Community Studies students share social justice work

Celia Contreras lead a group of youth environmentalist on a hike in their local mountains, the Angeles National Forest.
UC Santa Cruz student Cierra Sherman
Cierra Sherman, right, at the In Our Own Voice: National Black Women's Reproductive Justice Agenda Policy Briefing with Carly Calhoun, SisterLove's Reproductive Justice-HIV Policy Fellow. 

For students in Community Studies, the concept of a classroom extends beyond any room, building, or campus to encompass communities throughout the United States and beyond.

All students in the program engage in a six-month field study, joining a social justice organization to apply the critical theories they have previously learned during their interactions with more traditional elements of the college experience.

“When you are in the field for six months actually putting what you’ve learned into practice, it makes it more tangible,” said Celia Contreras, a community studies student just recently back from her field study.

This type of hands-on experiential learning is a vital part of the program. Students first learn academic theories relating to community organization and social justice work, engage in their field study and then return to reflect on and analyze their experiences.

“It’s preparation, experience, and analysis,” said Mary Beth Pudup, Community Studies Program Director.

Contreras spent her field study stint with Pacoima Beautiful, an environmental justice organization located in the San Fernando Valley, which contains a portion of Los Angeles and several of its many satellite towns.

“It allowed me to see my hometown from a different perspective,” said Contreras who came to UC Santa Cruz from Pacoima, one of the oldest neighborhoods in the Los Angeles area that is heavily Hispanic. “I was there observing, experiencing seeing everything from the big picture of the organization’s mission to the smallest little details.”

Contreras will now present the fruits of her experience in a poster to be shown to her peers as part of Community Studies Poster Session, starting at 6 p.m., Thursday, Feb. 15 in the Oakes Academic Building.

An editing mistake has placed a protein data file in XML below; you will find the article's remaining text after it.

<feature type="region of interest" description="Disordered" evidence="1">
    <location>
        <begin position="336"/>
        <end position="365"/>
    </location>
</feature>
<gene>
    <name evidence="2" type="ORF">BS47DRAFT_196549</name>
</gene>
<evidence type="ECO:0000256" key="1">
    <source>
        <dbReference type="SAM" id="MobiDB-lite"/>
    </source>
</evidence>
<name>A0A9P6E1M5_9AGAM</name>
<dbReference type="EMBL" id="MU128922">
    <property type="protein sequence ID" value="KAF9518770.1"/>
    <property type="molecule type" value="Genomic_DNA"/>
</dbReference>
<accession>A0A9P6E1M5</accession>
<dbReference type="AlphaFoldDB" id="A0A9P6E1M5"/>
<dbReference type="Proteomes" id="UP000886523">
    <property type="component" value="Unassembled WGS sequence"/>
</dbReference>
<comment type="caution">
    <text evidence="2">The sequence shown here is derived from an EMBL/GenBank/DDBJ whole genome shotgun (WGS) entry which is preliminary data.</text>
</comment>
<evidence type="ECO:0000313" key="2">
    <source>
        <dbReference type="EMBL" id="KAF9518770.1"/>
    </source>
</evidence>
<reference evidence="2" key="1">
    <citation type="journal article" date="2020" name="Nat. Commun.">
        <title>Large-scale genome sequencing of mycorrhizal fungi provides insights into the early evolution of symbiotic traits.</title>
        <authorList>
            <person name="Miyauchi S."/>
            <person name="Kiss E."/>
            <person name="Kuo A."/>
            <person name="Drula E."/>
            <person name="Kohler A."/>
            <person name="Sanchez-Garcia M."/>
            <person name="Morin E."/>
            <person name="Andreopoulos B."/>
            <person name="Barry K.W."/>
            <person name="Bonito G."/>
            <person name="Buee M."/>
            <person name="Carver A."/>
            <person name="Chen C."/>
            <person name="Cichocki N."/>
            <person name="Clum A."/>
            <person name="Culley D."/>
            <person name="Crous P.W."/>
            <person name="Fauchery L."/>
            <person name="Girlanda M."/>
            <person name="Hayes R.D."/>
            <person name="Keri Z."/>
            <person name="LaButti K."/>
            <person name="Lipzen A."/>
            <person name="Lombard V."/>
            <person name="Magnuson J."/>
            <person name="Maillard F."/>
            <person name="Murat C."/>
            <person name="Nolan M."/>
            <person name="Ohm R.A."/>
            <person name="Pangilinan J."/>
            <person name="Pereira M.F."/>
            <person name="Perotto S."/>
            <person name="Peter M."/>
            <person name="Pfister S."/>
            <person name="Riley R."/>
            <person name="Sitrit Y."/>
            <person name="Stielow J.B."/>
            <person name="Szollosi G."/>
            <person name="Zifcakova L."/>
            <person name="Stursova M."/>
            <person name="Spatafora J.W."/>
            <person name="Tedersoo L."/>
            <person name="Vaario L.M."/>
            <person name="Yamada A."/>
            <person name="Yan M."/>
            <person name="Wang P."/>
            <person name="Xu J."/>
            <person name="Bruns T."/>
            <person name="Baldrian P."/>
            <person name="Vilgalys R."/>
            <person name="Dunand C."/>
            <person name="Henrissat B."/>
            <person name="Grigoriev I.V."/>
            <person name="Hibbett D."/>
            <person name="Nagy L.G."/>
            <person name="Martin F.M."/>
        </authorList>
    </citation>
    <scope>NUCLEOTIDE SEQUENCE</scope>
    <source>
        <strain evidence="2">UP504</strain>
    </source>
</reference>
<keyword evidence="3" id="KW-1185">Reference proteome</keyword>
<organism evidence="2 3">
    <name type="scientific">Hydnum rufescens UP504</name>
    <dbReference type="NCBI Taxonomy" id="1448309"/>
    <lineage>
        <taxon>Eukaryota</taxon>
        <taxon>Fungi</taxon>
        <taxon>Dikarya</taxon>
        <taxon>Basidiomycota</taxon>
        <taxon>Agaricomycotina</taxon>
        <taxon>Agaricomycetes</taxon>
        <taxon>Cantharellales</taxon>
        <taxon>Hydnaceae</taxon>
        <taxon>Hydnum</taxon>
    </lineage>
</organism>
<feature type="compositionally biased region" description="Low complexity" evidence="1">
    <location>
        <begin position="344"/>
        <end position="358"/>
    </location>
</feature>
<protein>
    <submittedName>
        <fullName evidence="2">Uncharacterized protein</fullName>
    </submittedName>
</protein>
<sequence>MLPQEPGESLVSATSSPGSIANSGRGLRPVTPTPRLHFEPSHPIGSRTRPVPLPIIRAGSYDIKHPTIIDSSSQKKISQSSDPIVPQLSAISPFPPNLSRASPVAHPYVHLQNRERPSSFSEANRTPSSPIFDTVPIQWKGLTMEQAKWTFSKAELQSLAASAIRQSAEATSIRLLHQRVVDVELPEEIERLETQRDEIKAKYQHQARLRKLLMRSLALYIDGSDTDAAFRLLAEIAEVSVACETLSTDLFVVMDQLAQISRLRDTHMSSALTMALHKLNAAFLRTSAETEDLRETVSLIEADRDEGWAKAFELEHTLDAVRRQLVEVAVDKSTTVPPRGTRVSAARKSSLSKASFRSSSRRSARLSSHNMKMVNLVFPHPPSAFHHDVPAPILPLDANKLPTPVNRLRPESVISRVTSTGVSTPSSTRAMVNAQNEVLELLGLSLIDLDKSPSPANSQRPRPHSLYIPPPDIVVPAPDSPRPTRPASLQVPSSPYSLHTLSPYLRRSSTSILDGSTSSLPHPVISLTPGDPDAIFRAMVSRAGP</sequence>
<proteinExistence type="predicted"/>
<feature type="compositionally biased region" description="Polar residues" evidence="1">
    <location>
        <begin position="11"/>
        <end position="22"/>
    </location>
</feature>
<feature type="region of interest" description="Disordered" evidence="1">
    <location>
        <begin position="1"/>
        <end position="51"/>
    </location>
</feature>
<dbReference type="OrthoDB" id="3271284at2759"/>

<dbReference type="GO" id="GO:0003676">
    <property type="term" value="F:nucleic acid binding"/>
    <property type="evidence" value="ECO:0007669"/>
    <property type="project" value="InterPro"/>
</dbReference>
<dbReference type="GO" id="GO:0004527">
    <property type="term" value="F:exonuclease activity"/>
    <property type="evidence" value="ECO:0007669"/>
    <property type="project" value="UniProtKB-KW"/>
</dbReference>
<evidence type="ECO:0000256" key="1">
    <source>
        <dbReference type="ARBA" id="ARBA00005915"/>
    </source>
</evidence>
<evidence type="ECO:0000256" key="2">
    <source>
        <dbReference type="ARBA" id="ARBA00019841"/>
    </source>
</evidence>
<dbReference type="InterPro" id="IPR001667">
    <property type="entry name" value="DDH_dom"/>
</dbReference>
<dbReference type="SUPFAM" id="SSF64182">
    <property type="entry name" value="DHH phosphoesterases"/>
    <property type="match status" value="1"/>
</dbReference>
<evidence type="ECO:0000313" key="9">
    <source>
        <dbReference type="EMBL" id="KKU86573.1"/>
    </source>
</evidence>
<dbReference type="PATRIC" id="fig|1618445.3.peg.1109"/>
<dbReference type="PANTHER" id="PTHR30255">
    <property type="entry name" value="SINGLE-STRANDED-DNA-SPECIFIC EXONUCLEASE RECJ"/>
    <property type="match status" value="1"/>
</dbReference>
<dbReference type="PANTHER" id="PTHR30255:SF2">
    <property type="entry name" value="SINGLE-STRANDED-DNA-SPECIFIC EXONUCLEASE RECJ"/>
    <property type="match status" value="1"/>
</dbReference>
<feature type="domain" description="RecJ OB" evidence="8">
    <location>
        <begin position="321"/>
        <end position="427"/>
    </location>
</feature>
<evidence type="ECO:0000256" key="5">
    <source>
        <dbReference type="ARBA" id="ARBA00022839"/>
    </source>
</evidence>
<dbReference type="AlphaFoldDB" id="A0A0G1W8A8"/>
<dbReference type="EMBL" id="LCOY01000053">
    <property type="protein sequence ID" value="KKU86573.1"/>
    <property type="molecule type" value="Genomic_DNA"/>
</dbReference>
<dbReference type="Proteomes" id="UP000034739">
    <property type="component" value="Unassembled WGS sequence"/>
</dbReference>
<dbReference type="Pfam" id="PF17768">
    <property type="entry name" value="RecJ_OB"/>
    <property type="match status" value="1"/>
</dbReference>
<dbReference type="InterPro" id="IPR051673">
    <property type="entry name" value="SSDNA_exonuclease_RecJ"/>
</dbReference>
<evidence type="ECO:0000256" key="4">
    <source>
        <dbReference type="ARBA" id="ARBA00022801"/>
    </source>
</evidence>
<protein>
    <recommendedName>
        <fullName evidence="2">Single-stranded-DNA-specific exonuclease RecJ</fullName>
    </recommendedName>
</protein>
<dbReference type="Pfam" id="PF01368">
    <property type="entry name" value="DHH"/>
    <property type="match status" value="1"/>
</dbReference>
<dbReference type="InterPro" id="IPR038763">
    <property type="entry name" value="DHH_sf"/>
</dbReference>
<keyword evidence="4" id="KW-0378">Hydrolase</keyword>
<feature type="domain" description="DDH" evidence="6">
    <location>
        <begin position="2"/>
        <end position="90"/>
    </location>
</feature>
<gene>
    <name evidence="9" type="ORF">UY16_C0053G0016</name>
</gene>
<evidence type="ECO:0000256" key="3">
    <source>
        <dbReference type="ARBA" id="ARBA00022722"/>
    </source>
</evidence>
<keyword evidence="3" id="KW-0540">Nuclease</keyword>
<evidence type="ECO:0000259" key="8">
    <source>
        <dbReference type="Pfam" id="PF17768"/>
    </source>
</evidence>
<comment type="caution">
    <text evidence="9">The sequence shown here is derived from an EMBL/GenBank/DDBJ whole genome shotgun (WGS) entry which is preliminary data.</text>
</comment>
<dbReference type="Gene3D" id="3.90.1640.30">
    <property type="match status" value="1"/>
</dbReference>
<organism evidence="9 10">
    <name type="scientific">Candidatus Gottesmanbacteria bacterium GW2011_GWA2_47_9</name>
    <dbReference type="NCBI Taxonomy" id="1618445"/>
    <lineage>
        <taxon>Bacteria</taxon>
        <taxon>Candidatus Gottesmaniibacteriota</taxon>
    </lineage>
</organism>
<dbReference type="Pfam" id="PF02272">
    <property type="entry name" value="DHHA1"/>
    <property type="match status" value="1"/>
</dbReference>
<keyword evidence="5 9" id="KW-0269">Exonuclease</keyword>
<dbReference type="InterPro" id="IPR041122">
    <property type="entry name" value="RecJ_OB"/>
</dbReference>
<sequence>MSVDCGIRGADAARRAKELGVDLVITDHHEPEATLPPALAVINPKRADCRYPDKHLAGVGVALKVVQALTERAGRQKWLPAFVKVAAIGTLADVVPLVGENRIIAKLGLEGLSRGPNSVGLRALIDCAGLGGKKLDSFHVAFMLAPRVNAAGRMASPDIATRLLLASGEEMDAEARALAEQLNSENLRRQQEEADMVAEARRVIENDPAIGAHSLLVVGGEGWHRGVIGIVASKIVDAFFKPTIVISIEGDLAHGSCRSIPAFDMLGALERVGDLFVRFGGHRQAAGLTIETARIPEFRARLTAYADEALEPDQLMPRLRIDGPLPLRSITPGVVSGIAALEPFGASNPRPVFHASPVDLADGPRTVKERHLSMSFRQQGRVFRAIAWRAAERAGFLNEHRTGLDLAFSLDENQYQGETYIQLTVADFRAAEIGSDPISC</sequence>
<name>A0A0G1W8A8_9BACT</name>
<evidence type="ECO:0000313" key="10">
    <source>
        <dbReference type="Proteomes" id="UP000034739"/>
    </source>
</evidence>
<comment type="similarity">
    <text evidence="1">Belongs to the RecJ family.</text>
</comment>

“It’s a visual essay of sorts, without all the academic jargon,” Contreras said.

Pudup said the poster session is valuable academically, but also presents an opportunity for the students to proudly display the fruits of their labor.

“It encourages reflection and analysis, but it also gets out the word about the tremendous work our students do,” she said.

This year students are returning from a wide array of community organizations, both near and far.

One student got a shout out from President Barack Obama when he attended the first ever Obama Foundation Summit in Chicago representing his Oakland-based field study organization AYPAL, which advocates for low-income members of the Asian and Pacific Islander community in the Bay Area.

Another student travelled to Twin Falls, Idaho, where she spent her stint helping recent refugees gain literacy in the English language as part of the College of Southern Idaho Refugee Center.

Another student stayed closer to home working at the Pie Ranch, a working organic farm in Pescadero that also runs food education and farmer training programs. Jered Lawson, co-founder and co-director of Pie Ranch, is an alumnus of the Community Studies Program.

“In this program, the students come together, they burst apart to all these different places, and then they come back to campus to share their experiences,” Pudup said.

Jessica Chuidian-Ingersol worked with Tenants Together, a tenant organizing group that is working on the persistent housing crisis in the Bay Area, which afflicts Santa Cruz and university students as well.

“Coming back after knocking on doors and meeting a lot of people passionate about the work they were doing I had about 200 pages of field notes,” Chuidian-Ingersol said. “At the time I didn’t connect what I was doing to theory but looking back on my experiences as part of theory has helped me to appreciate it more.”

The session not only helps students contextualize but provides an opportunity for them to see and comment on the work of their peers.

“It’s been really collaborative,” Chuidian-Ingersol said. “It’s a small cohort and we’ve been doing the same kind of work together, we’ve grown together, and I am really looking forward to seeing the posters and seeing how everyone spent their time.”